By a judgement of October 16, 2016, the French Supreme Court confirmed Sanofi’s sentence to a €40.6 million fine for anti-generic disparaging practices.

For the record, the French Competition Authority had sanctioned Sanofi-Aventis for having given, through its medical sales representatives and pharmaceutical representatives, incomplete information to physicians and pharmacists who discredited the Plavix® competing generics, “by unduly putting into question their efficiency and safety” in favor of Plavix® and the auto-generic marketed by Sanofi-Aventis itself. Sanofi-Aventis had insisted in its communications effort on the existence of differences in salts and indications between Plavix® and the competing generics, despite the fact that these differences, according to the French Competition Authority, had no impact on the substitutability of these medicines but were exclusively linked to questions of intellectual property. This communication had thus led to a large number of physicians adding the mention non-substitutable on Plavix prescriptions and a considerable drop in the sales of competing generics.

Among the various arguments raised in its appeal, Sanofi-Aventis had notably insisted on the fact that the communication on objective differences could not be considered as inciting to mislead physicians and pharmacists, and, in any event, the mere fact of possibly creating doubt or even fear was not sufficient to characterize abuse of a dominant position.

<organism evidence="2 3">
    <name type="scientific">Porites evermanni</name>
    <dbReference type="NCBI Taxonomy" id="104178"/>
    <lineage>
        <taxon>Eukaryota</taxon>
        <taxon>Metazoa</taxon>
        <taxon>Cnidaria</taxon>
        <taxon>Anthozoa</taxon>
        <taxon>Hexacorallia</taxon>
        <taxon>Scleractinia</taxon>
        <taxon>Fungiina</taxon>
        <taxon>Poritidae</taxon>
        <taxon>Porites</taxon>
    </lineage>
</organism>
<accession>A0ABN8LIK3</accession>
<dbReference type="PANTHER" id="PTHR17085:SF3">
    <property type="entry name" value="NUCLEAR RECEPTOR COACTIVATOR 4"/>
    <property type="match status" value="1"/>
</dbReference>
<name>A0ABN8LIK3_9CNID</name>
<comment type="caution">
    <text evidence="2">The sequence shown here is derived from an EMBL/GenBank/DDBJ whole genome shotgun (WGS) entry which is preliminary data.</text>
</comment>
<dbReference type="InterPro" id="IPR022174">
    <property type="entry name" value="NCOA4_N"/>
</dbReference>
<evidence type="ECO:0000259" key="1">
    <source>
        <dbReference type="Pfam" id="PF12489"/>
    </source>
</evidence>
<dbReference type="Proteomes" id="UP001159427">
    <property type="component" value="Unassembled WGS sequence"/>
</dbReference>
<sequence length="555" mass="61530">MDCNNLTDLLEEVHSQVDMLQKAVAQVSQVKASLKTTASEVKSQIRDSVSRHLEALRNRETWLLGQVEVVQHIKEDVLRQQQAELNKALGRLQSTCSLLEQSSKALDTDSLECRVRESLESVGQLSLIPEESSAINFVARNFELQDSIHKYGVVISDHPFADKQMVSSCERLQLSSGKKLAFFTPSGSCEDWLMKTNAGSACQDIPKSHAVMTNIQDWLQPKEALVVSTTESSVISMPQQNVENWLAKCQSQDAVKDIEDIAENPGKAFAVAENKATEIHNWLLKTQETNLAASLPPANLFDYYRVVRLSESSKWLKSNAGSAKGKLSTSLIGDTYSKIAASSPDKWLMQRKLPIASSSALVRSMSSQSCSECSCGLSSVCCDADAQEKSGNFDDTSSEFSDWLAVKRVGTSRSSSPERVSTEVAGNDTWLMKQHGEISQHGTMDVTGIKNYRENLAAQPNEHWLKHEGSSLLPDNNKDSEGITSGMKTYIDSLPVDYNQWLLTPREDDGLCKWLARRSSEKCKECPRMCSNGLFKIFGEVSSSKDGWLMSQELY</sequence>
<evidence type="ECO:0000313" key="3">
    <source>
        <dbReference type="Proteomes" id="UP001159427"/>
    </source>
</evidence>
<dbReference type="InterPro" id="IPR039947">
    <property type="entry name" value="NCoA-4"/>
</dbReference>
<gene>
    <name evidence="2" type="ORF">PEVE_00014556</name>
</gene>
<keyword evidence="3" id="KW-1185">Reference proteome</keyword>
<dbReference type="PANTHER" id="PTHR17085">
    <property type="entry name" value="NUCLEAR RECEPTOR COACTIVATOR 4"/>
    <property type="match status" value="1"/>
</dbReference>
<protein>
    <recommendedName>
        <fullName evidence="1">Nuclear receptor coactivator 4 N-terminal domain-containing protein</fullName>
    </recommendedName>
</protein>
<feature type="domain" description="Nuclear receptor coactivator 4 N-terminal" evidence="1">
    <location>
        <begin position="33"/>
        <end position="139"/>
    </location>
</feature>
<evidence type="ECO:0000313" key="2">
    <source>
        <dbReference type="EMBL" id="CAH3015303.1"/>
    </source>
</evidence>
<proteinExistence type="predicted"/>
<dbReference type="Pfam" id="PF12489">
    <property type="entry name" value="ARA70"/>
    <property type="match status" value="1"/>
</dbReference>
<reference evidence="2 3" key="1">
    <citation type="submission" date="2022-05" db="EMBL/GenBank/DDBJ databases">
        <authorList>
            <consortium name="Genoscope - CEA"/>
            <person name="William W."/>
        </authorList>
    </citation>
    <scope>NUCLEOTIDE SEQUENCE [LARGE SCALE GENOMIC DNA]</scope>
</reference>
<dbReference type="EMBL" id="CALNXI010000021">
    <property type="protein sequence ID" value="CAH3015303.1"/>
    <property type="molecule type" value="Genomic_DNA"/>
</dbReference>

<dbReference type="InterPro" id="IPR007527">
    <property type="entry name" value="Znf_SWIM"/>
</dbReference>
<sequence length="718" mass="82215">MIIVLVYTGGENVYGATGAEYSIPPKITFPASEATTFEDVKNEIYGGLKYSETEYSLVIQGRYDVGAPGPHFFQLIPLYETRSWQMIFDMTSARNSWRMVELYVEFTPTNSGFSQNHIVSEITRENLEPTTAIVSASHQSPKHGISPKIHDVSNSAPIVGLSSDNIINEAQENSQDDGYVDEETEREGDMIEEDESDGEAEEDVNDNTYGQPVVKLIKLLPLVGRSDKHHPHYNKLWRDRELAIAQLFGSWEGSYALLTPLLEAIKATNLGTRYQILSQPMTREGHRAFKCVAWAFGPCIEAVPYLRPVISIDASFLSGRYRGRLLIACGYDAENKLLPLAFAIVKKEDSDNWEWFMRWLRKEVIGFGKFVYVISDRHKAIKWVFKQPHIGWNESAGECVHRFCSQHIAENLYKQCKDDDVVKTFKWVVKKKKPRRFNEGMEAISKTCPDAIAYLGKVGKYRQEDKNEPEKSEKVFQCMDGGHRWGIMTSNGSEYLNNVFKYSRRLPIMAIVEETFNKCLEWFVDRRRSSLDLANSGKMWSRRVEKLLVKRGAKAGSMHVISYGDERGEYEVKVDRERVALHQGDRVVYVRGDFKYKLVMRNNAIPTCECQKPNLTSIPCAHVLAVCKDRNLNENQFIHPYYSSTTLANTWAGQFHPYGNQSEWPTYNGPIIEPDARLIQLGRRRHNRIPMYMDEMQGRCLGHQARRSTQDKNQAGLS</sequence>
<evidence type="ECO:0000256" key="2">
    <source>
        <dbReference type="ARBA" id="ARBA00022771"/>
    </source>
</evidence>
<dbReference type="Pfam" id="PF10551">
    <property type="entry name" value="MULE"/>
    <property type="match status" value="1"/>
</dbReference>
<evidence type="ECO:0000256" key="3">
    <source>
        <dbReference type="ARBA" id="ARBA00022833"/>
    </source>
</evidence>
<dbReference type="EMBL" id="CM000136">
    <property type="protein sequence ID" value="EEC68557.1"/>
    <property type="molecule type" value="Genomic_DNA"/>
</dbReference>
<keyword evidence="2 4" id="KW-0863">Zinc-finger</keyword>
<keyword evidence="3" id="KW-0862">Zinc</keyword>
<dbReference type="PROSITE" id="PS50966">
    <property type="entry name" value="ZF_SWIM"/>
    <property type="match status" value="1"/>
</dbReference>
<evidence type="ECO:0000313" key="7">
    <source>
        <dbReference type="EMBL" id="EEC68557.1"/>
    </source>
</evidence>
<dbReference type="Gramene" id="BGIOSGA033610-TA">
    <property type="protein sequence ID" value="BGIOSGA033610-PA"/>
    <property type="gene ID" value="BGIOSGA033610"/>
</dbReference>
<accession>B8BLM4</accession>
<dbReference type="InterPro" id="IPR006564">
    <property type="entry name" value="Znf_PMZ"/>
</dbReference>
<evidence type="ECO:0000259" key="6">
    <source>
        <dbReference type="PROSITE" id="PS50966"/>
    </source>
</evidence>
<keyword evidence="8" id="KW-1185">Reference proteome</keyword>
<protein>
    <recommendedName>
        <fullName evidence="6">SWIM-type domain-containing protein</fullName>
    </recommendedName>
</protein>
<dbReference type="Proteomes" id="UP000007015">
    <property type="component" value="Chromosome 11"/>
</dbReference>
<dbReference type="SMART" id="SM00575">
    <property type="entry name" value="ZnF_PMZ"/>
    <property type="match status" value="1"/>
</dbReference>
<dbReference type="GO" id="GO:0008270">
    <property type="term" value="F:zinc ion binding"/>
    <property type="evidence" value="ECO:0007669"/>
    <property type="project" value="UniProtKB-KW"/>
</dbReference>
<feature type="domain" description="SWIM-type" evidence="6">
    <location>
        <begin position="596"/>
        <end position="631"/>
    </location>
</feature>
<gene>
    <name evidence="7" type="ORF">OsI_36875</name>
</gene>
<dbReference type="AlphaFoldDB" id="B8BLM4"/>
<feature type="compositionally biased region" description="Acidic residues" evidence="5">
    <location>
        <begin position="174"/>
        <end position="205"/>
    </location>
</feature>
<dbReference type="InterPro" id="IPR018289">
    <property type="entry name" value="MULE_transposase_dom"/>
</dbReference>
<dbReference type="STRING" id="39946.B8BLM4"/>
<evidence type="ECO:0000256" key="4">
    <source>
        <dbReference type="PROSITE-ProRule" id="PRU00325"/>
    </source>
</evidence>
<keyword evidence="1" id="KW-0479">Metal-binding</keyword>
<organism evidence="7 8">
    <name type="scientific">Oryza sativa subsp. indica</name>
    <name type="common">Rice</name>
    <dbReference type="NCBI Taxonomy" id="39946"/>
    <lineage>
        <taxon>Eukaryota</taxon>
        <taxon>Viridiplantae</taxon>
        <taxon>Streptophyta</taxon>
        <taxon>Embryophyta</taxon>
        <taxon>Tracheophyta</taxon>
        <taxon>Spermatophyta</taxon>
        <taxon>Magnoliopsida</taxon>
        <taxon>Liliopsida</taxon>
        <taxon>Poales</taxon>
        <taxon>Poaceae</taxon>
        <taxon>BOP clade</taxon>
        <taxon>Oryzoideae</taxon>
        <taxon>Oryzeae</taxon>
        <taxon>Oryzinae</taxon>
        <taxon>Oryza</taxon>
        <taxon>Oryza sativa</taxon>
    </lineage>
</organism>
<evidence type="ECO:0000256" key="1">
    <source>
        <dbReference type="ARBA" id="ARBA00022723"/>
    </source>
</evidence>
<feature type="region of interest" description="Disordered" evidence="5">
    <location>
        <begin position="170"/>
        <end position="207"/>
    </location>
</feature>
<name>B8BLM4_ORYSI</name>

The French Supreme Court rejected all the arguments put forward by Sanofi confirming the position of the French Competition Authority and the Paris Court of Appeal: although a company in a dominant position can communicate on its active substance and the therapeutic indications of its product, it must take into account in its communication the reputation as a reference it has earned on the market in question and the risk aversion of healthcare professionals who prescribe or sell its medicine. However, Sanofi-Aventis had sent to its medical sales representatives and pharmaceutical representatives a list of arguments that put in question (i) the bioequivalence of generics and the choices made by health authorities, (ii) that recommended that physicians add the mention “nonsubstitutable” on their prescriptions and (iii) that incited pharmacists to substitute competing generics for Sanofi-Aventis’ auto-generic. The French Supreme Court thus confirmed that there was a body of evidence establishing disparaging practices against competing generics, which constituted an abuse of a dominant position.

The French Supreme Court also rejected Sanofi-Aventis’ argument for a reduction of the fine both with regard to the duration of the practices, whose effects went beyond the simple period of the misleading communication, and to the increase for belonging to a group which is justified by the determining influence of the group on the subsidiary involved and the group’s considerable financial resources.